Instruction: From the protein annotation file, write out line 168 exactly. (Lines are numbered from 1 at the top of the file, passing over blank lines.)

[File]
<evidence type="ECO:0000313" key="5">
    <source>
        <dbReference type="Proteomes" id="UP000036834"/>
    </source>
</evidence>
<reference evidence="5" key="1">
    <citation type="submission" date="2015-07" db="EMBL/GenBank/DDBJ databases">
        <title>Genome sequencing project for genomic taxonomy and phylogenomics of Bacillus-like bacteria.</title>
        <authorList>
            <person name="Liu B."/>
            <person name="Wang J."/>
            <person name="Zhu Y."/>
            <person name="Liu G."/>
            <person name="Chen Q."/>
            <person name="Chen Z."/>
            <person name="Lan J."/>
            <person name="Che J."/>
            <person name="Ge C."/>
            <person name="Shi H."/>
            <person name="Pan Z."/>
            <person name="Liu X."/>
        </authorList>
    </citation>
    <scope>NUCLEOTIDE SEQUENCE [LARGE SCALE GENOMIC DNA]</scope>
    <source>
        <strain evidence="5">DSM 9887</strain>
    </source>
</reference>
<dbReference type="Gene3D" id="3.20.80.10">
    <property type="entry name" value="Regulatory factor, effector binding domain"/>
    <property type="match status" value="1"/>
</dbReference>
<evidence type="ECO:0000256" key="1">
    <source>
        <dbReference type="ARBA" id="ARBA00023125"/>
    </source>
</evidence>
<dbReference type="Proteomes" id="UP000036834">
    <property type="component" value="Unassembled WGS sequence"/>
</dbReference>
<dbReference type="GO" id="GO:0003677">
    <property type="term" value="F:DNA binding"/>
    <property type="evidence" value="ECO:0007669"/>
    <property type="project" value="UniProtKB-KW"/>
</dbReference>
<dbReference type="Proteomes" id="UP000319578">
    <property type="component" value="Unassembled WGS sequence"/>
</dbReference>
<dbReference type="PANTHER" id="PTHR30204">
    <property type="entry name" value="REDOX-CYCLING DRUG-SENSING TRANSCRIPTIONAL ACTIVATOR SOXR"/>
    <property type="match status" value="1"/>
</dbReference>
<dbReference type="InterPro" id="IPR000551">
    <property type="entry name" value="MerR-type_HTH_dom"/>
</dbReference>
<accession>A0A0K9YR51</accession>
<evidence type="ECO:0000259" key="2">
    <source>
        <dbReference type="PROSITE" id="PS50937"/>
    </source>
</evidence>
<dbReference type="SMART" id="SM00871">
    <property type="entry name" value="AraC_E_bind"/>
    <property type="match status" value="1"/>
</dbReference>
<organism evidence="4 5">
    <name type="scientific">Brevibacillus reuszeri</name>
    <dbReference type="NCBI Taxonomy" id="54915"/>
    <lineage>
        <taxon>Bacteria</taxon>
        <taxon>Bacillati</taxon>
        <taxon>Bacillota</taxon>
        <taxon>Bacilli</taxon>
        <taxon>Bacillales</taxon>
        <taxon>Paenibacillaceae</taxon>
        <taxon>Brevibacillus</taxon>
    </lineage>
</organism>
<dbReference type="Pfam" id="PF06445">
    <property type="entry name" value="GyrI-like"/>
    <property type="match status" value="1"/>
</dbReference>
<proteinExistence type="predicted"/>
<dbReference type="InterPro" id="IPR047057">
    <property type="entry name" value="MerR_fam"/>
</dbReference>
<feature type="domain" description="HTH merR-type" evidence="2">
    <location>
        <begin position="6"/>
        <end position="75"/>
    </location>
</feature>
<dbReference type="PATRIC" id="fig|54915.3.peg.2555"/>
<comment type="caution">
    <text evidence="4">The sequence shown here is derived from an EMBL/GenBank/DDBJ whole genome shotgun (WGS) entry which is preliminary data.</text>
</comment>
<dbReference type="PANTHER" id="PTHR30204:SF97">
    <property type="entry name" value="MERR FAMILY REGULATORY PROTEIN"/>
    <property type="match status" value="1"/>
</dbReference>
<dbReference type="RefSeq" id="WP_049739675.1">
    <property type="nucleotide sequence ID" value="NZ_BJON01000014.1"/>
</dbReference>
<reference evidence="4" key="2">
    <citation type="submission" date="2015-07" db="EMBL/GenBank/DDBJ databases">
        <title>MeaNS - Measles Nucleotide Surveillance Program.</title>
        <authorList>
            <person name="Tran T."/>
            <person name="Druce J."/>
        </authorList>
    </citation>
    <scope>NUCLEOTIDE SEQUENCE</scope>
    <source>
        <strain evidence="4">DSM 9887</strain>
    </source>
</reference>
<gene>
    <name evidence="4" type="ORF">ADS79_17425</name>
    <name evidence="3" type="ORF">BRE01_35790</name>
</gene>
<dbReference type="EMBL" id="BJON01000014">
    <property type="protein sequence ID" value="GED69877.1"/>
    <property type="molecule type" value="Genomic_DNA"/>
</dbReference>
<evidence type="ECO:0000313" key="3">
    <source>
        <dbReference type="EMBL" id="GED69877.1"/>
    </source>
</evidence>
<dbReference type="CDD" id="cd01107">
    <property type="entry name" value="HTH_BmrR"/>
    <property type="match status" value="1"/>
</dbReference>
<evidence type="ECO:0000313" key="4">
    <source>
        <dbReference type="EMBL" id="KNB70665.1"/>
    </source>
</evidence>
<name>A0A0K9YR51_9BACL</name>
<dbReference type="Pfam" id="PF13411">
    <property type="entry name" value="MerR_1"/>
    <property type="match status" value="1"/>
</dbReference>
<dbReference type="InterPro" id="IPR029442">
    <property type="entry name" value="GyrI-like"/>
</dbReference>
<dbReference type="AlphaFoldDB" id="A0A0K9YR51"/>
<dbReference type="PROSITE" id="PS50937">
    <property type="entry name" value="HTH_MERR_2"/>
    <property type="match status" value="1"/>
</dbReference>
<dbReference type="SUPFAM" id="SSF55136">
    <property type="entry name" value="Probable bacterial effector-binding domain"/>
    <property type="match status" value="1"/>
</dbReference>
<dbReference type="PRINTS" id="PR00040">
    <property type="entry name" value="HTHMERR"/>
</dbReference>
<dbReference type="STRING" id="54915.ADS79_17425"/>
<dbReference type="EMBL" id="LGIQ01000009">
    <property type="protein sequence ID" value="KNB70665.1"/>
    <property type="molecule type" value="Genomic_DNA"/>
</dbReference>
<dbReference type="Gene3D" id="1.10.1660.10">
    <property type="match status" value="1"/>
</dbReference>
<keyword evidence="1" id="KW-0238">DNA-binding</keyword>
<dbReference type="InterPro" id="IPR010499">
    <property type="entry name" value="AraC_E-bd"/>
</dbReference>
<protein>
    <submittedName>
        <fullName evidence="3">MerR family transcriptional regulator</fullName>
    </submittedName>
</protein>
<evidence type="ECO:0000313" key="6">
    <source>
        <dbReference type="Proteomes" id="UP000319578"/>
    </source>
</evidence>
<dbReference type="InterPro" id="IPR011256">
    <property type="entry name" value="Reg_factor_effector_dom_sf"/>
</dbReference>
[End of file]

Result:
<dbReference type="InterPro" id="IPR010499">